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  • Olivia Thomas

Inheriting Property - Everything you need to know

Everything you need to know

What are your options?

When you inherit a property, there are decisions which have to be made. You may wish to sell it, rent it out, or live in it. You'll also need to know if there'll be any tax to pay on the property. If you inherit part of a property you'll need to make joint decisions with the other owner(s).

Ways of inheriting property…

There are three ways by which you might inherit a property:

1. If the property was held under 'joint tenancy', the surviving owner inherits automatically - it's not subject to the will or law of intestacy

2. If the property was owned outright by the deceased, or jointly by owners who have died, the terms of their will(s) determine who inherits.

3. If the property was owned as a 'tenancy in common', who inherits the deceased person's share is determined by the terms of their will.

If there is no will then who inherits the property in cases other than joint tenancy, is subject to the laws of intestacy.

Letting an Inherited Property…

An increasingly popular option is to let an inherited property out to tenants, as although house prices are increasing, they are still down from where they once were. Should you decide not to sell the property for a few years you will get a return in a monthly rental income and also as prices rise a better return from the sale of the property.

If you have no experience in letting out a property then seeking the advice and help of a reputable local letting agent would be advisable. They can give a rental appraisal of the property to help you understand what rental income it may achieve. They will also let and manage the property for you which helps take away all of the day to day strains of letting a property.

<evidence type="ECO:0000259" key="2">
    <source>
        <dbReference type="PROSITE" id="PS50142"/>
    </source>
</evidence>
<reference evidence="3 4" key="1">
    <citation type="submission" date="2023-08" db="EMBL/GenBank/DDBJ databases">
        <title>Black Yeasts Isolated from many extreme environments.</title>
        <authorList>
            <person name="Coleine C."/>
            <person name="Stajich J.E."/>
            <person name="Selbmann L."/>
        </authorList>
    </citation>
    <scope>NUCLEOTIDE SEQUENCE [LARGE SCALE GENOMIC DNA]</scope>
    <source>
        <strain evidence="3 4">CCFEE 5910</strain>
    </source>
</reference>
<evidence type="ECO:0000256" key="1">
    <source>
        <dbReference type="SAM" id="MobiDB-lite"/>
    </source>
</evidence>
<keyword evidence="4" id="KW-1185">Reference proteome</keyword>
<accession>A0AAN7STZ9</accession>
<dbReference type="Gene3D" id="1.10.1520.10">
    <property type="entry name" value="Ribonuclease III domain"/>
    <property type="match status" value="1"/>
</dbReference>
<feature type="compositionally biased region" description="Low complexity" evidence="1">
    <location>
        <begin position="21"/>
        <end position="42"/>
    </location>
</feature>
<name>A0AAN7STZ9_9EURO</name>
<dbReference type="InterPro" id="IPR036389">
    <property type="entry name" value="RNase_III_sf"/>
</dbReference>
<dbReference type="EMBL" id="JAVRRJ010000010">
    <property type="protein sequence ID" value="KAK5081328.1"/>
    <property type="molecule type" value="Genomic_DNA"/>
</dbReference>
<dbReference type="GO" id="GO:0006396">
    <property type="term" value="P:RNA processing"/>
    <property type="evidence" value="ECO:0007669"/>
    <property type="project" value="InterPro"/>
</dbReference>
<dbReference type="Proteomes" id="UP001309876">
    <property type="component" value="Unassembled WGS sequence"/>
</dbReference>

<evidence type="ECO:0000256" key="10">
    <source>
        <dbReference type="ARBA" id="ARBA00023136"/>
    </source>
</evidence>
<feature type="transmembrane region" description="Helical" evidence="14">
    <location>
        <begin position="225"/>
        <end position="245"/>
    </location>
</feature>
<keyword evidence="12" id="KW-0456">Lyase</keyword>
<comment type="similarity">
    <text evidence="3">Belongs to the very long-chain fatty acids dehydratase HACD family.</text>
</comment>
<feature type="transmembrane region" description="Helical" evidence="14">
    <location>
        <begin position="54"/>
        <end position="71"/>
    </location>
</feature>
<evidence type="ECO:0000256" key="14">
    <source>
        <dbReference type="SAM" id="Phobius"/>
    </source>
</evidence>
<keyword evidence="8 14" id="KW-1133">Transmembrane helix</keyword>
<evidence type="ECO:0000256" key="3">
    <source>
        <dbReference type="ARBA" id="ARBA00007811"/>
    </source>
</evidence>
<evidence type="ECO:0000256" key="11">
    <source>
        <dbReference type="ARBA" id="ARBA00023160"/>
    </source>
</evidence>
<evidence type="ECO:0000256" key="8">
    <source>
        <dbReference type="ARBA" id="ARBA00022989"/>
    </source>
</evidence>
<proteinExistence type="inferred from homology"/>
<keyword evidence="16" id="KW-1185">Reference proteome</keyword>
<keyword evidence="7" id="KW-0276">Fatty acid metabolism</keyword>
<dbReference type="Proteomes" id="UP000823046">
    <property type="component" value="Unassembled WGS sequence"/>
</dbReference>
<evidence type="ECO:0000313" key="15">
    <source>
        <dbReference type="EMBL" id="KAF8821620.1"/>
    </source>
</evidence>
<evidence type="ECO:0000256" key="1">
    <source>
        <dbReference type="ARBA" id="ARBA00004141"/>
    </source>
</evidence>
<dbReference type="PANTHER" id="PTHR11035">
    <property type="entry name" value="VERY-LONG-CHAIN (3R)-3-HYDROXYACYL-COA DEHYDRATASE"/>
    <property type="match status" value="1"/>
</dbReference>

There are two common factors that you need to consider when renting out an inherited property;

1. If an elderly relative has lived in the property for a long time it is likely that some works will be required before attempting to attract a tenant into the property. Ask your local agent what works will be required and obtain several quotes from local tradesmen.

2. How emotionally attached to the property are you?

If you are letting it out it becomes a business venture and not a family home. How will you feel if a tenant caused damage to the property?

If you decide to rent the property out, you'll have to pay tax on any profit you make from the rental income. You'll also have to follow relevant laws on the safety of the property and its contents.

Tax and debts on inherited property

No matter how the property was owned, the value of the deceased person's share is counted as part of their estate. The personal representative or executor for the deceased person’s estate is responsible for dealing with the estate and settling all financial affairs. They must ensure that all debts and any tax due is paid before they distribute the assets of the estate.

If you decide to sell or rent out the property you’ve inherited, you may have to pay tax on the rental income or any profit you make when you sell it.

If you already own a home and decide to keep the house you inherited as a second home, you'll need to nominate one of your homes as your main home and let your tax office know, because you can only have relief from capital gains tax for your main home.

Inheriting a property with someone living in it…

If you inherit part of a property and another owner is still living there you'll need to agree with them whether they will continue living there and under what terms, or whether the property will be sold. Bear in mind that their right to remain may be set out in the will.

If you inherit a property that has a tenant, you have certain responsibilities as a landlord. Their legal rights will need to be taken into account if you wish to sell the property. If you are in any of these situations, it's advisable to obtain advice from a solicitor.

Registering the property in your name…

Once the property passes to you, you can register your ownership at the Land Registry.

You don't have to do this unless the property is sold or mortgaged, but it will give you the best proof of ownership. It will also make things more straightforward when dealing with the property in the future.

Where to get help and Advice

Inheriting a property can be complicated, so it's important to get legal advice from a solicitor and financial advisor.

You can also get free and independent advice from organisations such as Citizen's Advice Bureau (CAB).

Find out more at:

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